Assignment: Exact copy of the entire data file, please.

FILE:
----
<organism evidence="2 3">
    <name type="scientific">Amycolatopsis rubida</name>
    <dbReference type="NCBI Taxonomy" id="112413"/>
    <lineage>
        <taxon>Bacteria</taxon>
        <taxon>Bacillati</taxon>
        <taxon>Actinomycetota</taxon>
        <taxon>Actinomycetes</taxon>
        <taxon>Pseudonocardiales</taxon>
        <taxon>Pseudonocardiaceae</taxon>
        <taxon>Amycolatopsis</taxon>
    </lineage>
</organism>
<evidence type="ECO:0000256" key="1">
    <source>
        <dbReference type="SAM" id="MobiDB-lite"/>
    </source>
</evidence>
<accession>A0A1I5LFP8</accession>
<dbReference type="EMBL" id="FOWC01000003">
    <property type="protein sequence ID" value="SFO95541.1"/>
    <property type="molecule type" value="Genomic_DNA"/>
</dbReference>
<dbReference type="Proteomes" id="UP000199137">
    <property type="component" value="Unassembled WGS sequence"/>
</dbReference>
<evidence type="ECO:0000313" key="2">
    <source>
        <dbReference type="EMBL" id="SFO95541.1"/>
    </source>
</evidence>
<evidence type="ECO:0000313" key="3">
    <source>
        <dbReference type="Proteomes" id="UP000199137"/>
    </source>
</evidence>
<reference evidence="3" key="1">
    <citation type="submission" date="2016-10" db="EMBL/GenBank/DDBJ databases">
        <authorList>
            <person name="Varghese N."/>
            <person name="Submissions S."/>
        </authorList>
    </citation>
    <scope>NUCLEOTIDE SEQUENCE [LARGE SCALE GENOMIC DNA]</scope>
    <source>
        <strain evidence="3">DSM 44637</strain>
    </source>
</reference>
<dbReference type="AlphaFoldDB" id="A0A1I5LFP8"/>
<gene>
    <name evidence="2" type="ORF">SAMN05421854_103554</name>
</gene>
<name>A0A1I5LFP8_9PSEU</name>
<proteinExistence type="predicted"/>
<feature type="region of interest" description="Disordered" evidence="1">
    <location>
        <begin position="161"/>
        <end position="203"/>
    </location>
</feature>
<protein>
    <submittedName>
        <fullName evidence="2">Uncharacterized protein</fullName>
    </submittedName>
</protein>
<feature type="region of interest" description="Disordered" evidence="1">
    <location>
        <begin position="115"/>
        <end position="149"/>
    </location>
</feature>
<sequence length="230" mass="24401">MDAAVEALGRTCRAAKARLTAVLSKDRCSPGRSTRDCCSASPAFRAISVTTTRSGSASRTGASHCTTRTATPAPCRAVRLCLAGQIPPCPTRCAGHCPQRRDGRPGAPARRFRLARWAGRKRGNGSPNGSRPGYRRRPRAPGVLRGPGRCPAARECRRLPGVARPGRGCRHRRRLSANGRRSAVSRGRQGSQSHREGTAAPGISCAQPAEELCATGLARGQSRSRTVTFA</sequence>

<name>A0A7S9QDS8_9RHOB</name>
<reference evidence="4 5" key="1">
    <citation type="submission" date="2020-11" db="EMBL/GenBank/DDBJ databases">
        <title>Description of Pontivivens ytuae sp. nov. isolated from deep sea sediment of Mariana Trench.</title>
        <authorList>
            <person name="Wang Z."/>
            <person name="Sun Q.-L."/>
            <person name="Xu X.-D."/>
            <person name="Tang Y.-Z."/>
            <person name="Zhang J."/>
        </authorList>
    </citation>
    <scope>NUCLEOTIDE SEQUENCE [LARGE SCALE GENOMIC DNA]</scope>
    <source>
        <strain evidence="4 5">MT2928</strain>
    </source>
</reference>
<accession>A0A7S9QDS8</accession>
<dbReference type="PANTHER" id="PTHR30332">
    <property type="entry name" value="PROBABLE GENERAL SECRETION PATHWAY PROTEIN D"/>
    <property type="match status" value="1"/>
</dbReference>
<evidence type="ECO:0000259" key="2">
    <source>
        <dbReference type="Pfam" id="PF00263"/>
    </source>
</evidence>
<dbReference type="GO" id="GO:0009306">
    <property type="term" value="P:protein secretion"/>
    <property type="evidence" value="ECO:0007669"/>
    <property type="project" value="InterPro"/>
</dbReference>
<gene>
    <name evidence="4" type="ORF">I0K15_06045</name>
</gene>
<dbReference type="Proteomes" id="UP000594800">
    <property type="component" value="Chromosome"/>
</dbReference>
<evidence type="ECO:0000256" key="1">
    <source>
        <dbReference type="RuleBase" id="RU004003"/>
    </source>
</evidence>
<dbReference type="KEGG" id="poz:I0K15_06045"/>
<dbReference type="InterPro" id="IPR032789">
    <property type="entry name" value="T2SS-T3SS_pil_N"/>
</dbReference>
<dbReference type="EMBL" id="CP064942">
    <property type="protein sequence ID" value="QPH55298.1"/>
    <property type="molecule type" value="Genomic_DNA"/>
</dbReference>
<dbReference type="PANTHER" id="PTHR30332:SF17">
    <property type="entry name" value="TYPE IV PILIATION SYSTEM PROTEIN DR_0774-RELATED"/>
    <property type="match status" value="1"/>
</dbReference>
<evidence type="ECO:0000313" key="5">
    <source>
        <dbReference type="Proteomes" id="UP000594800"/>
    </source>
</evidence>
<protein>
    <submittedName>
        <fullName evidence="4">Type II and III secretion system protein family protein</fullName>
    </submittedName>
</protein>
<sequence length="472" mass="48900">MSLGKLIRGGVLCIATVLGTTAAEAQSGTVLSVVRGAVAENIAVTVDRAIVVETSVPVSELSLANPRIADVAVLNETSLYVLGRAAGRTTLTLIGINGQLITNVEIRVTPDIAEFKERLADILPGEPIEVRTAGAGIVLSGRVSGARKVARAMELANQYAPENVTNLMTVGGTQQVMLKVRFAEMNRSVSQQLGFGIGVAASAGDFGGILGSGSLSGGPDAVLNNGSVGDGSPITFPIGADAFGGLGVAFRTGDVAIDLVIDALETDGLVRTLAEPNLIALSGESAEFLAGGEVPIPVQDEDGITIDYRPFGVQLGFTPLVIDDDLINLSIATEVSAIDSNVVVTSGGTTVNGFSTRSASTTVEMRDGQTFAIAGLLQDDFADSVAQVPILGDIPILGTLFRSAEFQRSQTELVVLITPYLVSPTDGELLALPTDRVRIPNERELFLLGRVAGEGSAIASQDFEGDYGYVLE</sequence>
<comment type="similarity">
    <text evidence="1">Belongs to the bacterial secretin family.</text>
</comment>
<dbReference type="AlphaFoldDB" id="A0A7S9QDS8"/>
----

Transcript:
<organism evidence="2 3">
    <name type="scientific">Amycolatopsis rubida</name>
    <dbReference type="NCBI Taxonomy" id="112413"/>
    <lineage>
        <taxon>Bacteria</taxon>
        <taxon>Bacillati</taxon>
        <taxon>Actinomycetota</taxon>
        <taxon>Actinomycetes</taxon>
        <taxon>Pseudonocardiales</taxon>
        <taxon>Pseudonocardiaceae</taxon>
        <taxon>Amycolatopsis</taxon>
    </lineage>
</organism>
<evidence type="ECO:0000256" key="1">
    <source>
        <dbReference type="SAM" id="MobiDB-lite"/>
    </source>
</evidence>
<accession>A0A1I5LFP8</accession>
<dbReference type="EMBL" id="FOWC01000003">
    <property type="protein sequence ID" value="SFO95541.1"/>
    <property type="molecule type" value="Genomic_DNA"/>
</dbReference>
<dbReference type="Proteomes" id="UP000199137">
    <property type="component" value="Unassembled WGS sequence"/>
</dbReference>
<evidence type="ECO:0000313" key="2">
    <source>
        <dbReference type="EMBL" id="SFO95541.1"/>
    </source>
</evidence>
<evidence type="ECO:0000313" key="3">
    <source>
        <dbReference type="Proteomes" id="UP000199137"/>
    </source>
</evidence>
<reference evidence="3" key="1">
    <citation type="submission" date="2016-10" db="EMBL/GenBank/DDBJ databases">
        <authorList>
            <person name="Varghese N."/>
            <person name="Submissions S."/>
        </authorList>
    </citation>
    <scope>NUCLEOTIDE SEQUENCE [LARGE SCALE GENOMIC DNA]</scope>
    <source>
        <strain evidence="3">DSM 44637</strain>
    </source>
</reference>
<dbReference type="AlphaFoldDB" id="A0A1I5LFP8"/>
<gene>
    <name evidence="2" type="ORF">SAMN05421854_103554</name>
</gene>
<name>A0A1I5LFP8_9PSEU</name>
<proteinExistence type="predicted"/>
<feature type="region of interest" description="Disordered" evidence="1">
    <location>
        <begin position="161"/>
        <end position="203"/>
    </location>
</feature>
<protein>
    <submittedName>
        <fullName evidence="2">Uncharacterized protein</fullName>
    </submittedName>
</protein>
<feature type="region of interest" description="Disordered" evidence="1">
    <location>
        <begin position="115"/>
        <end position="149"/>
    </location>
</feature>
<sequence length="230" mass="24401">MDAAVEALGRTCRAAKARLTAVLSKDRCSPGRSTRDCCSASPAFRAISVTTTRSGSASRTGASHCTTRTATPAPCRAVRLCLAGQIPPCPTRCAGHCPQRRDGRPGAPARRFRLARWAGRKRGNGSPNGSRPGYRRRPRAPGVLRGPGRCPAARECRRLPGVARPGRGCRHRRRLSANGRRSAVSRGRQGSQSHREGTAAPGISCAQPAEELCATGLARGQSRSRTVTFA</sequence>

<name>A0A7S9QDS8_9RHOB</name>
<reference evidence="4 5" key="1">
    <citation type="submission" date="2020-11" db="EMBL/GenBank/DDBJ databases">
        <title>Description of Pontivivens ytuae sp. nov. isolated from deep sea sediment of Mariana Trench.</title>
        <authorList>
            <person name="Wang Z."/>
            <person name="Sun Q.-L."/>
            <person name="Xu X.-D."/>
            <person name="Tang Y.-Z."/>
            <person name="Zhang J."/>
        </authorList>
    </citation>
    <scope>NUCLEOTIDE SEQUENCE [LARGE SCALE GENOMIC DNA]</scope>
    <source>
        <strain evidence="4 5">MT2928</strain>
    </source>
</reference>
<accession>A0A7S9QDS8</accession>
<dbReference type="PANTHER" id="PTHR30332">
    <property type="entry name" value="PROBABLE GENERAL SECRETION PATHWAY PROTEIN D"/>
    <property type="match status" value="1"/>
</dbReference>
<evidence type="ECO:0000259" key="2">
    <source>
        <dbReference type="Pfam" id="PF00263"/>
    </source>
</evidence>
<dbReference type="GO" id="GO:0009306">
    <property type="term" value="P:protein secretion"/>
    <property type="evidence" value="ECO:0007669"/>
    <property type="project" value="InterPro"/>
</dbReference>
<gene>
    <name evidence="4" type="ORF">I0K15_06045</name>
</gene>
<dbReference type="Proteomes" id="UP000594800">
    <property type="component" value="Chromosome"/>
</dbReference>
<evidence type="ECO:0000256" key="1">
    <source>
        <dbReference type="RuleBase" id="RU004003"/>
    </source>
</evidence>
<dbReference type="KEGG" id="poz:I0K15_06045"/>
<dbReference type="InterPro" id="IPR032789">
    <property type="entry name" value="T2SS-T3SS_pil_N"/>
</dbReference>
<dbReference type="EMBL" id="CP064942">
    <property type="protein sequence ID" value="QPH55298.1"/>
    <property type="molecule type" value="Genomic_DNA"/>
</dbReference>
<dbReference type="PANTHER" id="PTHR30332:SF17">
    <property type="entry name" value="TYPE IV PILIATION SYSTEM PROTEIN DR_0774-RELATED"/>
    <property type="match status" value="1"/>
</dbReference>
<evidence type="ECO:0000313" key="5">
    <source>
        <dbReference type="Proteomes" id="UP000594800"/>
    </source>
</evidence>
<protein>
    <submittedName>
        <fullName evidence="4">Type II and III secretion system protein family protein</fullName>
    </submittedName>
</protein>
<sequence length="472" mass="48900">MSLGKLIRGGVLCIATVLGTTAAEAQSGTVLSVVRGAVAENIAVTVDRAIVVETSVPVSELSLANPRIADVAVLNETSLYVLGRAAGRTTLTLIGINGQLITNVEIRVTPDIAEFKERLADILPGEPIEVRTAGAGIVLSGRVSGARKVARAMELANQYAPENVTNLMTVGGTQQVMLKVRFAEMNRSVSQQLGFGIGVAASAGDFGGILGSGSLSGGPDAVLNNGSVGDGSPITFPIGADAFGGLGVAFRTGDVAIDLVIDALETDGLVRTLAEPNLIALSGESAEFLAGGEVPIPVQDEDGITIDYRPFGVQLGFTPLVIDDDLINLSIATEVSAIDSNVVVTSGGTTVNGFSTRSASTTVEMRDGQTFAIAGLLQDDFADSVAQVPILGDIPILGTLFRSAEFQRSQTELVVLITPYLVSPTDGELLALPTDRVRIPNERELFLLGRVAGEGSAIASQDFEGDYGYVLE</sequence>
<comment type="similarity">
    <text evidence="1">Belongs to the bacterial secretin family.</text>
</comment>
<dbReference type="AlphaFoldDB" id="A0A7S9QDS8"/>